A scam is an attempt to trick or cheat someone out of their possession. Many different methods may be employed in the game to trick players into accidentally giving away usernames and passwords to a scammer. If you come across an individual attmepting such a scheme, collect relevant evidence and report the case to the official Support team. Never give away your password information, as this is also a breach of the Terms and Conditions agreed upon during registration:
8) You will not share your password, let anyone else access your account, or take any other action that might jeopardize the security of your account.
Quick Tips: Use common senseEdit
- If a deal seems too good to be true, it probably is.
- Only enter your account information on the Official Drakensang Online website (check the URL if entering the site from another portal).
- Do not give away passwords, usernames or email address.
Possible Scam MethodsEdit
- Account theft by other users (e.g. I'll give you... premimum, game currency etc., I need your password).
- Account theft by alleged account exchange (e.g. Let's swap our accounts).
- Account theft by fake admins (username that is similar to those of admins, etc...). Support/Moderators will never ask for your personal information. Official admins/moderators in-game have an orange name tag, which can easily be distinguished from other players.
YouTube / Blog / WebpageEdit
Many videos can be found online, advertising cheats (e.g. increase game currency, increase character speed, etc.). These sites ask you to download a third-party program and, then, require you to input your username and password in order to "hack" the game. NEVER download these programs as these attempts aim to scam you of your password and leaves your computer vulnerable to their malicious software.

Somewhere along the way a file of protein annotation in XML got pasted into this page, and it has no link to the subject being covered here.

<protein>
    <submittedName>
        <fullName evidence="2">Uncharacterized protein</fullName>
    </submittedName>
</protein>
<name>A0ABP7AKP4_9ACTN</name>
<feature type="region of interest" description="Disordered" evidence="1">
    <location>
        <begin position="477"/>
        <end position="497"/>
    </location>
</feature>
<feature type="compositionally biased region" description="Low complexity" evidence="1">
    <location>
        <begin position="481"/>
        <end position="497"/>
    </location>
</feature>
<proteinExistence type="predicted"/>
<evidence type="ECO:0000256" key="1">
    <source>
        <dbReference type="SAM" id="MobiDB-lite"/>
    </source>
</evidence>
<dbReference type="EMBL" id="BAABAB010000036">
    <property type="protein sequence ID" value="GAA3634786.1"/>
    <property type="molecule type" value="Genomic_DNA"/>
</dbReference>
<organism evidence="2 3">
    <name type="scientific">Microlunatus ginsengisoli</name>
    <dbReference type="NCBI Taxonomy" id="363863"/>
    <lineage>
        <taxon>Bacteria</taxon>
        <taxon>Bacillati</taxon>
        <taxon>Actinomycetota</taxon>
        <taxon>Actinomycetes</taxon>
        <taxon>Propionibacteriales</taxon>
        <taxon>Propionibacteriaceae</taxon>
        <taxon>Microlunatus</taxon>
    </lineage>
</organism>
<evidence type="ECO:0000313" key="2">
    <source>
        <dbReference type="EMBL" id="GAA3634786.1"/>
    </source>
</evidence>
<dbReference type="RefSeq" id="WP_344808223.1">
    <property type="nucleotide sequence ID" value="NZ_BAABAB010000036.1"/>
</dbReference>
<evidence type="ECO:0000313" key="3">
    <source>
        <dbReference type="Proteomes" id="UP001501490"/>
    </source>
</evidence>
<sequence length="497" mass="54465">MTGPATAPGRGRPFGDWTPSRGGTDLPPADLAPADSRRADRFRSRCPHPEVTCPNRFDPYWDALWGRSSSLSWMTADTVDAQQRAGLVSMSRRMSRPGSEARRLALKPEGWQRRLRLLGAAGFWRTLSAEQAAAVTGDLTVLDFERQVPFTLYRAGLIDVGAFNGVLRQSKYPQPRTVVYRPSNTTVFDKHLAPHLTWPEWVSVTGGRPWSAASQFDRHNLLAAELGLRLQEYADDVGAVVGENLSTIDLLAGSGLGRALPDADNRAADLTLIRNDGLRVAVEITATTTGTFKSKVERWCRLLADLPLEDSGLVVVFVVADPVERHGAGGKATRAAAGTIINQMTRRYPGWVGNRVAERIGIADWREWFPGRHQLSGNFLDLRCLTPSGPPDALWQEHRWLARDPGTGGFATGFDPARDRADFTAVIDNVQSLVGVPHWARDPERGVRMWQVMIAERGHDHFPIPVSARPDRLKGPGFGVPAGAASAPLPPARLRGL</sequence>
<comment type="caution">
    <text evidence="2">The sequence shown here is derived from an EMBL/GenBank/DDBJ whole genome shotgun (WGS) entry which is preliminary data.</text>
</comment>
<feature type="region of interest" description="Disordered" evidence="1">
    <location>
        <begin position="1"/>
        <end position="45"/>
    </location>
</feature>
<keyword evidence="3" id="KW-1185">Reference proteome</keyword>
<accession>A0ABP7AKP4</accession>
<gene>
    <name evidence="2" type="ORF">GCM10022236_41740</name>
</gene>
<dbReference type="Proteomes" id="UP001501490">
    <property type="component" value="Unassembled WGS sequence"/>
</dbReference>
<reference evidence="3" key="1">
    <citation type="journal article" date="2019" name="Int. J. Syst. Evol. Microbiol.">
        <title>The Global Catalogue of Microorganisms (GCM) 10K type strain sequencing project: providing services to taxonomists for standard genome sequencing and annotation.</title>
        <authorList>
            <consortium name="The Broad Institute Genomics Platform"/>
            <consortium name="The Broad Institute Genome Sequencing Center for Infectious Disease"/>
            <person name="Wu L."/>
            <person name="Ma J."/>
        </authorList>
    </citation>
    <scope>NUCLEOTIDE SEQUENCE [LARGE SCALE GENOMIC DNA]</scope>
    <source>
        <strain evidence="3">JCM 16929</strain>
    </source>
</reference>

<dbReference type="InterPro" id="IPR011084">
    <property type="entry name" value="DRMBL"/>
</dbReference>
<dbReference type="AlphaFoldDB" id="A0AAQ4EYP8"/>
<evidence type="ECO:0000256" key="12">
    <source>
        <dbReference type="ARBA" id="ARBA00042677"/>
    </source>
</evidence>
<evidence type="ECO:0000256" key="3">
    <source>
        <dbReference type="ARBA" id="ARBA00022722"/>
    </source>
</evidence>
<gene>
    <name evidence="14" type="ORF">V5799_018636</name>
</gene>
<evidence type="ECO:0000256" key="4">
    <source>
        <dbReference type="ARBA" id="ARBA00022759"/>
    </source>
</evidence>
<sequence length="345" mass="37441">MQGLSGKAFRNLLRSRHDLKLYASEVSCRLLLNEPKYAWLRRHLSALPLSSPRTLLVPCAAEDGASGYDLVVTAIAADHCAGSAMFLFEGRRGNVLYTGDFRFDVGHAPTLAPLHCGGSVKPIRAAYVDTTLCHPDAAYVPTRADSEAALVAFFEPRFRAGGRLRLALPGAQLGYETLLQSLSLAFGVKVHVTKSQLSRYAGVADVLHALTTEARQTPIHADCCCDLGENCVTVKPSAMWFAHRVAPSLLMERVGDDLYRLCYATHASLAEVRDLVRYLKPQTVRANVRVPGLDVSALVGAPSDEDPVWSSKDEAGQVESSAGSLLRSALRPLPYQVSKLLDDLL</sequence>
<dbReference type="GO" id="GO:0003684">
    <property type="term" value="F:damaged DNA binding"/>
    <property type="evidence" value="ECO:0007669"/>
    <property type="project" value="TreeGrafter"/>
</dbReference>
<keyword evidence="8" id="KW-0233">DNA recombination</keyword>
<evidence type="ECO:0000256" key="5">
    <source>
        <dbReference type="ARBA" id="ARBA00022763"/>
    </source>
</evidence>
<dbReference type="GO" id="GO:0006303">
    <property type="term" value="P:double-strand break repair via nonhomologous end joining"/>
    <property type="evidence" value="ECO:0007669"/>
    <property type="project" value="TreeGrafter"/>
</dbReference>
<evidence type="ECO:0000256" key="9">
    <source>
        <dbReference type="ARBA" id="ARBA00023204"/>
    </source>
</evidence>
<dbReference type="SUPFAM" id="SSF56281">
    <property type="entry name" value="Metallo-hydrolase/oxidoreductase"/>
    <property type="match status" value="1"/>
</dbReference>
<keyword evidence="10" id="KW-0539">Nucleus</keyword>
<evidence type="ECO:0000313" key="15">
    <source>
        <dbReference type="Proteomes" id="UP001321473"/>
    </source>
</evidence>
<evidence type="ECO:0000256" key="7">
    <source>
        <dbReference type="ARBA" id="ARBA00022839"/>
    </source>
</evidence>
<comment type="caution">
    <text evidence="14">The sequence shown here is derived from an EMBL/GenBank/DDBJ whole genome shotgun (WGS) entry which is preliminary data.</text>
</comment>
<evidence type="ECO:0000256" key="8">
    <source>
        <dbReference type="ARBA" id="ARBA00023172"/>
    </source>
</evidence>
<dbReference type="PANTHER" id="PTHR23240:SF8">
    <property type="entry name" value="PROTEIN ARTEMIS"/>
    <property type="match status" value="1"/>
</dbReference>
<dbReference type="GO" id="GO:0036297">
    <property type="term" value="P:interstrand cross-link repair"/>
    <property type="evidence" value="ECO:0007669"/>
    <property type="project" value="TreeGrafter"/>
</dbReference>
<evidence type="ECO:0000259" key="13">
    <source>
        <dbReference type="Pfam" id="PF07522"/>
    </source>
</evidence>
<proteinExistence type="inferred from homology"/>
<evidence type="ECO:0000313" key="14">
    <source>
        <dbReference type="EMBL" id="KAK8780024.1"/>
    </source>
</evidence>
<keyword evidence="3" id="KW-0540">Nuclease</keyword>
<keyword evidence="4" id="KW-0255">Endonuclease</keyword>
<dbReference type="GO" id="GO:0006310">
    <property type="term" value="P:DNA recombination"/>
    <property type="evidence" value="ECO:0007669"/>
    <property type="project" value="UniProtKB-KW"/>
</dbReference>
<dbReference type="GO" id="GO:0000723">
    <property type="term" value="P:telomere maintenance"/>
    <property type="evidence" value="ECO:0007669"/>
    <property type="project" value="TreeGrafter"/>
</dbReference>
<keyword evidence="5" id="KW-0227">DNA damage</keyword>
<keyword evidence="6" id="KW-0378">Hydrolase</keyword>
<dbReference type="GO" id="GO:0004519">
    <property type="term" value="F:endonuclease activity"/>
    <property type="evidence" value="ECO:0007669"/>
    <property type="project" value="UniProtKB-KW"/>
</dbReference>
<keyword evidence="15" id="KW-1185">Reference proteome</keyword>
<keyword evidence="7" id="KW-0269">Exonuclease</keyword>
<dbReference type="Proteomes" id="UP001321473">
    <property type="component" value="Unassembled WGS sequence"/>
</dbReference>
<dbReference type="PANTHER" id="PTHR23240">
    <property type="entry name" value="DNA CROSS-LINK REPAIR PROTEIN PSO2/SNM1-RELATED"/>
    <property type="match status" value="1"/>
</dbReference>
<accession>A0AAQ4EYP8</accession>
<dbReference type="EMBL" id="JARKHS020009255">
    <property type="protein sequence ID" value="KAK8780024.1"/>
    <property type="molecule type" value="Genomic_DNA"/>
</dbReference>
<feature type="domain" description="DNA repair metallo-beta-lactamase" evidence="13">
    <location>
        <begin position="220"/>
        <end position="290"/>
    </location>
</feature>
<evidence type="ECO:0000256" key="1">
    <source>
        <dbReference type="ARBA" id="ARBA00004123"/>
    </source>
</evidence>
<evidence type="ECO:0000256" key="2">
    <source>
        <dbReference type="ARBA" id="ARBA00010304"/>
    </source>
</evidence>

Phishing is the act of attempting to acquire information such as usernames, passwords by masquerading as a trustworth entity. Phishing may come in the form of an email or a website that attempts to mimic the look and functionality of the official source.
- Most web browsers these days come with phishing protection enabled. The lists that they use are usually updated several times a day. It has to be noted though that they only detect phishing websites that are already in the list.
- Several email clients, like Mozilla Thunderbird, but also online email services, like Gmail or Yahoo Mail, make use of phishing protection.
- Password managers can be an excellent aid. If you have saved the login for a website in the password manager you usually can login automatically (Last Pass for example supports that option). The password manager will only work on the real website and not the phishing website.
- Check the url in the address bar. Is it pointing to the right website? Make sure you look close for chars that look similar, e.g. o and 0.
- Validate your e-mail immediately after registration.
- Choose a secure password.
- Never download applications from an untrustworthy source.
- Do not give away private data, such as your full name, birthdate or email address.
- Do not share your account information.
The account owner is responsible at all times for the security of their account. This responsibility also includes selecting a secure password and keeping it confidential from third parties. Bigpoint cannot be held responsible for the loss of an account or account data. No data was changed, or taken, on our side and therefore we are unable to return the account to you.